German Grammar Explained /

The courtesy form "Sie" (you)

Like many other languages, German has formal and informal ways to address people:
you (informal)
you (formal)
you (plural and formal)
In business or professional environments, German-speakers tend to be more formal and reserved than people in some other countries. The formal Sie is used to address strangers, business associates, and acquaintances. Students or co-workers, most frequently address each other as du. But this may depend on the particular company culture, the degree of intimacy and how old people are. Younger people are more likely to use du instead of Sie. It is better to risk being too formal rather than being too familiar. When in doubt, use Sie. If you get it wrong, people might quickly offer you duzen, which means you can address someone with du. There is also the counter-part siezen, which means to address someone with Sie.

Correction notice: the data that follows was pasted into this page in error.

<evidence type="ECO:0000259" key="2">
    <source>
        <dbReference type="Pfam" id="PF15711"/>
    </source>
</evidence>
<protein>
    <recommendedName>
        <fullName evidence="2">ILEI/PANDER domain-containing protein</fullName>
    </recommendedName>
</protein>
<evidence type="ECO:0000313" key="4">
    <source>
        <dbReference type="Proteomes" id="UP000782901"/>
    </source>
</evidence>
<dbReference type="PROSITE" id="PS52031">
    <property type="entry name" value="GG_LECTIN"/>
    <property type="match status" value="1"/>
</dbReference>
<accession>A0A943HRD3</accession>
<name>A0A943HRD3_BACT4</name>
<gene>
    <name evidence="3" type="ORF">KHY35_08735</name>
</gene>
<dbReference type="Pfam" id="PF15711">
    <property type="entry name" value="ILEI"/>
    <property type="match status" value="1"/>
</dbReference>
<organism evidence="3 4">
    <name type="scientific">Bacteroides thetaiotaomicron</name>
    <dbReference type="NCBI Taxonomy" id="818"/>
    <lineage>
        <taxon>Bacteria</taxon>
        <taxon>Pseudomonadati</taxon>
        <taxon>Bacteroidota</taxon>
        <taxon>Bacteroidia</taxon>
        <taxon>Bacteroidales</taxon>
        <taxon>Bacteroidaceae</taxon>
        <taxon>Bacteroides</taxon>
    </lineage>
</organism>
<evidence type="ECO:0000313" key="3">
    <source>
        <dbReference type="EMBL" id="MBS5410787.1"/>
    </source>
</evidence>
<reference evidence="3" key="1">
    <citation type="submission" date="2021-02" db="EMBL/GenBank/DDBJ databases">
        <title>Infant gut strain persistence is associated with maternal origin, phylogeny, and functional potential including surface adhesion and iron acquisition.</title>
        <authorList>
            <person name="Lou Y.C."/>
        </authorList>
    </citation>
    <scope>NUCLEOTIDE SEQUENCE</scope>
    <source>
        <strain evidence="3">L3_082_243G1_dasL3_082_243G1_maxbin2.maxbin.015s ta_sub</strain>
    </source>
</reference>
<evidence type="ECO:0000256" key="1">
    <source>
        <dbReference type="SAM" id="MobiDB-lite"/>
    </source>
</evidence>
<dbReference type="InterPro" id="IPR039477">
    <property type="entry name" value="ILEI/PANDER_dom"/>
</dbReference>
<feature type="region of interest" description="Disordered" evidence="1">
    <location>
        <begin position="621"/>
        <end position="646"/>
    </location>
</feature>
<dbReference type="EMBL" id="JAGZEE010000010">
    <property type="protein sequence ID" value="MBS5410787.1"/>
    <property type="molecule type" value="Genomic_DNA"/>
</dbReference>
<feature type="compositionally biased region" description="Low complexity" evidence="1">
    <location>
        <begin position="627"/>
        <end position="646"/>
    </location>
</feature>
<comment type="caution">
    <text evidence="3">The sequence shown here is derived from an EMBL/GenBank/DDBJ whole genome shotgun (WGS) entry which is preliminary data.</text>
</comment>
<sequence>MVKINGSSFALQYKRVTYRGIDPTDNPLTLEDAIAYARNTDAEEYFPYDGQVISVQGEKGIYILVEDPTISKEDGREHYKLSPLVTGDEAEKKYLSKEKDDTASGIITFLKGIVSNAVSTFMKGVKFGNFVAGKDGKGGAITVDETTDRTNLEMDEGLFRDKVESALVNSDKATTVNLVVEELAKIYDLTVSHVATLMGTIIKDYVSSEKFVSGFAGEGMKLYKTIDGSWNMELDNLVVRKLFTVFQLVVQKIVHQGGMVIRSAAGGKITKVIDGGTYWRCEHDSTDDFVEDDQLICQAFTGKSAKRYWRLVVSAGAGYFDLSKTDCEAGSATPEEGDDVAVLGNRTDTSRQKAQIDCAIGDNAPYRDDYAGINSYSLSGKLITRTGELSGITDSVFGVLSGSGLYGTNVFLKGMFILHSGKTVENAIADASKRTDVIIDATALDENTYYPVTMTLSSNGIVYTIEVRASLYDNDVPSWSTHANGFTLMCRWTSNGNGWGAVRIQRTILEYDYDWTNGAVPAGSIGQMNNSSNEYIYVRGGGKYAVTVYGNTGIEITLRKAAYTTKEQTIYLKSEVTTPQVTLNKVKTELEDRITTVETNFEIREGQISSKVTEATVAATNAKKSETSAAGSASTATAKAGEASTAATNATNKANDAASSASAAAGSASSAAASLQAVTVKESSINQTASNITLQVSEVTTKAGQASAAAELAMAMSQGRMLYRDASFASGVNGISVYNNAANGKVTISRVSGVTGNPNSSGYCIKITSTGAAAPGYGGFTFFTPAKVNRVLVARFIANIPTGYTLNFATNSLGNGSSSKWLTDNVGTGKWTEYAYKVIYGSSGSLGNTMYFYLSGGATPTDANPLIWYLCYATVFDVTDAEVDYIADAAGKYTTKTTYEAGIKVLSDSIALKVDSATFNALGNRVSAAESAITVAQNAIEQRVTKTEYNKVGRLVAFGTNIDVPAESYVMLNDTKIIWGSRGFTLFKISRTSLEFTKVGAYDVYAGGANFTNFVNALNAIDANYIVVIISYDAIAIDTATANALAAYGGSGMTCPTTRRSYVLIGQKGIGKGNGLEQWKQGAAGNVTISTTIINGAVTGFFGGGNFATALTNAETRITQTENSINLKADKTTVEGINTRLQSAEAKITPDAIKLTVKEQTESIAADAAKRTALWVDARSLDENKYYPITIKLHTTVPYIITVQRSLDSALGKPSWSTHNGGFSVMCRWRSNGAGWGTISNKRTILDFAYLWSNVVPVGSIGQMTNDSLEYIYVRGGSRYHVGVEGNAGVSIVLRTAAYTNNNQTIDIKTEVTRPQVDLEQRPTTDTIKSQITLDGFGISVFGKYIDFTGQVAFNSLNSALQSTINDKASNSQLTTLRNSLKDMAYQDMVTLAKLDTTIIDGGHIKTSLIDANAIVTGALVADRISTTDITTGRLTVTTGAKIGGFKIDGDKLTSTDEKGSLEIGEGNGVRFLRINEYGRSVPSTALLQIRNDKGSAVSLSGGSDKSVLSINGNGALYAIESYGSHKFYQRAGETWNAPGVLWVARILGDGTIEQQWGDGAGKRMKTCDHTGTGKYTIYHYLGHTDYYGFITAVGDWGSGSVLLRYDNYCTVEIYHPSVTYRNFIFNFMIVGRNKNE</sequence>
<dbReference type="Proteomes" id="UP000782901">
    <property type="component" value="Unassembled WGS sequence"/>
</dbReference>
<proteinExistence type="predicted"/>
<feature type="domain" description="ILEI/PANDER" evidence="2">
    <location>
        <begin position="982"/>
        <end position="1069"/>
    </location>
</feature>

Tom, du kannst mich duzen.
Tom, you can address me with "du".
Good news on the grammar side
The conjugation of verbs in the formalSie is much easier than the du conjugation. To start with, it is almost always regular!
kommen to come
Sie kommen you come
wohnen to live
Sie wohnen you live
sprechen to speak
Sie sprechen you speak
There is one notable exception to this regularity of conjugation in the courtesy form "Sie": the verb sein (English: "to be"). Sein is irregular and has to be learned separately particularly because in this sense, it is also unique!